COMMENTARY: Four reasons it’s stupid to compare Nigeria’s petrol prices with other countries, by Farooq Kperogi

In trying to justify Buhari’s latest callous hike in the price of petrol (amid a pandemic, no less), Buhari’s supporters increasingly sound like noisome idiots straining hard to be low-grade morons. Here are four reasons it’s stupid to compare Nigeria’s petrol prices with others.

1. Nigeria is the undisputed poverty capital of the world, thanks entirely to Buhari’s inept “leadership.” That means, on average, most countries on earth have a higher standard of living than Nigeria. With a $77 per month minimum wage, Nigeria has one of the lowest minimum wages in the world. In other words, everyday Nigerians are worse off than most people in the world and don’t have the same economic vitality as citizens of other countries.

2. Nigeria is an oil-producing country. It’s unreasonable to deny Nigerians the expectation of cheaper prices for petrol. It’s like asking people to hold cream on their hands while their faces and bodies are dry. That’s cruelty. Most Nigerians would be at peace with high petrol prices if their country doesn’t produce oil. A wealthy parent who starves his children and justifies his cruelty by pointing to the starvation of the children of his poor neighbours is an irresponsible parent who doesn’t deserve his children. Buhari and his gang of buccaneers are irresponsible to invoke the petrol prices in neighbouring African countries (that are not oil producers) as a justification for increasing domestic petrol prices.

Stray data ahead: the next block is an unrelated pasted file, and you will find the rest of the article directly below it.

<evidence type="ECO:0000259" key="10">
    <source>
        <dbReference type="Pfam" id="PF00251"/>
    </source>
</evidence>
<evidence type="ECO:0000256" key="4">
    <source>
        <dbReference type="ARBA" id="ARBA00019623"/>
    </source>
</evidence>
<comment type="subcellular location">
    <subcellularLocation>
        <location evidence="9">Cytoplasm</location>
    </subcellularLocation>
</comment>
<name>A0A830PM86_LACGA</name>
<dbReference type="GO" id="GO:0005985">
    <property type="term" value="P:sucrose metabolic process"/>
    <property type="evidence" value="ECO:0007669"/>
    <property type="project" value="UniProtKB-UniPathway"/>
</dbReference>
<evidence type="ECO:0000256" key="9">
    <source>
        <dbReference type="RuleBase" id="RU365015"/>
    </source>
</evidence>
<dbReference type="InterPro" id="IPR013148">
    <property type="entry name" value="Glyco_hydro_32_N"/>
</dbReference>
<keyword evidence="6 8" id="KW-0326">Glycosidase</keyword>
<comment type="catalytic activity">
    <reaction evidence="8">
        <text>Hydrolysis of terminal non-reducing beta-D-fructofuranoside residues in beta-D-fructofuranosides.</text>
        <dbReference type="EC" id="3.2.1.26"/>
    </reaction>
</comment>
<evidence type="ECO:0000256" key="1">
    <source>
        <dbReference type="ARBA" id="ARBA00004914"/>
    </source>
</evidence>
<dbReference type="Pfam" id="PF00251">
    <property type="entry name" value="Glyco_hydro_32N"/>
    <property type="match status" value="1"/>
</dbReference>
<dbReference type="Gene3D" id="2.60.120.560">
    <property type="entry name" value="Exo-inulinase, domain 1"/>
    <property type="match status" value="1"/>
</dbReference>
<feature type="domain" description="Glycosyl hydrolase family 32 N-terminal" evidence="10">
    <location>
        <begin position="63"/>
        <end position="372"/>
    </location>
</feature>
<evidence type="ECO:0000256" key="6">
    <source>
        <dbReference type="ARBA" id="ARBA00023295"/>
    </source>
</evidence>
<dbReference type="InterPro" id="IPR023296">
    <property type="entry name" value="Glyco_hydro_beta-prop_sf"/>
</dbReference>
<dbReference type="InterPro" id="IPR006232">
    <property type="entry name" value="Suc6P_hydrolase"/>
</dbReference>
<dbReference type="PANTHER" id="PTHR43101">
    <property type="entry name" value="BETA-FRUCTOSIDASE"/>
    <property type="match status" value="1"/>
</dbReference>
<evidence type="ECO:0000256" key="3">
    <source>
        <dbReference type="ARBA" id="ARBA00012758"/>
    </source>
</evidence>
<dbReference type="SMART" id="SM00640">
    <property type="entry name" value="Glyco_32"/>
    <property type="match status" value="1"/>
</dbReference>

3. Oil is the engine of the Nigerian economy in ways it isn’t elsewhere. When the price of petrol goes up in Nigeria, everything else goes up—except, of course, the already measly salaries of everyday people. This is not the case in many countries. In the US, Benin Republic, even Saudi Arabia, etc., fluctuations in the price of petrol doesn’t automatically activate across-the-board inflation. So you can’t just arbitrarily jack up petrol prices and ignore its other unsettling effects on other facets of the Nigerian society.

4. A way bigger waste than the “waste” of petrol “subsidy” that people aren’t talking about is the extortionate amounts Nigeria expends to subsidise the obscene opulence of its political elite—from the president down to a ward councillor. If the subsidies that finance the luxuries of the political class (such as billions budgeted to buy new cars in the presidency every year) are directed towards everyday Nigerians, Nigeria can afford way cheaper petrol than it currently does.

Kperogi Ph.D wrote this piece in his Twitter handle @farooqkperogi

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